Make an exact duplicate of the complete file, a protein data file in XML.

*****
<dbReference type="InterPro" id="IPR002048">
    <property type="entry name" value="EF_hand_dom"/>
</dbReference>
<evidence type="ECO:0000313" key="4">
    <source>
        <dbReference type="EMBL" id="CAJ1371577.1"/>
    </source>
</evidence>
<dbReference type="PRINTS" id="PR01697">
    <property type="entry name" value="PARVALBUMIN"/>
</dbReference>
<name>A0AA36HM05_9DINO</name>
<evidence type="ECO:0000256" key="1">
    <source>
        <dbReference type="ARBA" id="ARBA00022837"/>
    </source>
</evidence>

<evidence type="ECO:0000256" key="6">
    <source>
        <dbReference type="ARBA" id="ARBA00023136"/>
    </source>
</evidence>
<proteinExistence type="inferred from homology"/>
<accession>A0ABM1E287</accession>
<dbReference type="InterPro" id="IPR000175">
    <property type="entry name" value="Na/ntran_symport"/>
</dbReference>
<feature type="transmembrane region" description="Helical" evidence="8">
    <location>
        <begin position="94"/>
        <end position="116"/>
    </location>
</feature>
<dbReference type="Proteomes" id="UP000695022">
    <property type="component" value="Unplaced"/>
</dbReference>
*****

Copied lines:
<dbReference type="InterPro" id="IPR002048">
    <property type="entry name" value="EF_hand_dom"/>
</dbReference>
<evidence type="ECO:0000313" key="4">
    <source>
        <dbReference type="EMBL" id="CAJ1371577.1"/>
    </source>
</evidence>
<dbReference type="PRINTS" id="PR01697">
    <property type="entry name" value="PARVALBUMIN"/>
</dbReference>
<name>A0AA36HM05_9DINO</name>
<evidence type="ECO:0000256" key="1">
    <source>
        <dbReference type="ARBA" id="ARBA00022837"/>
    </source>
</evidence>

<evidence type="ECO:0000256" key="6">
    <source>
        <dbReference type="ARBA" id="ARBA00023136"/>
    </source>
</evidence>
<proteinExistence type="inferred from homology"/>
<accession>A0ABM1E287</accession>
<dbReference type="InterPro" id="IPR000175">
    <property type="entry name" value="Na/ntran_symport"/>
</dbReference>
<feature type="transmembrane region" description="Helical" evidence="8">
    <location>
        <begin position="94"/>
        <end position="116"/>
    </location>
</feature>
<dbReference type="Proteomes" id="UP000695022">
    <property type="component" value="Unplaced"/>
</dbReference>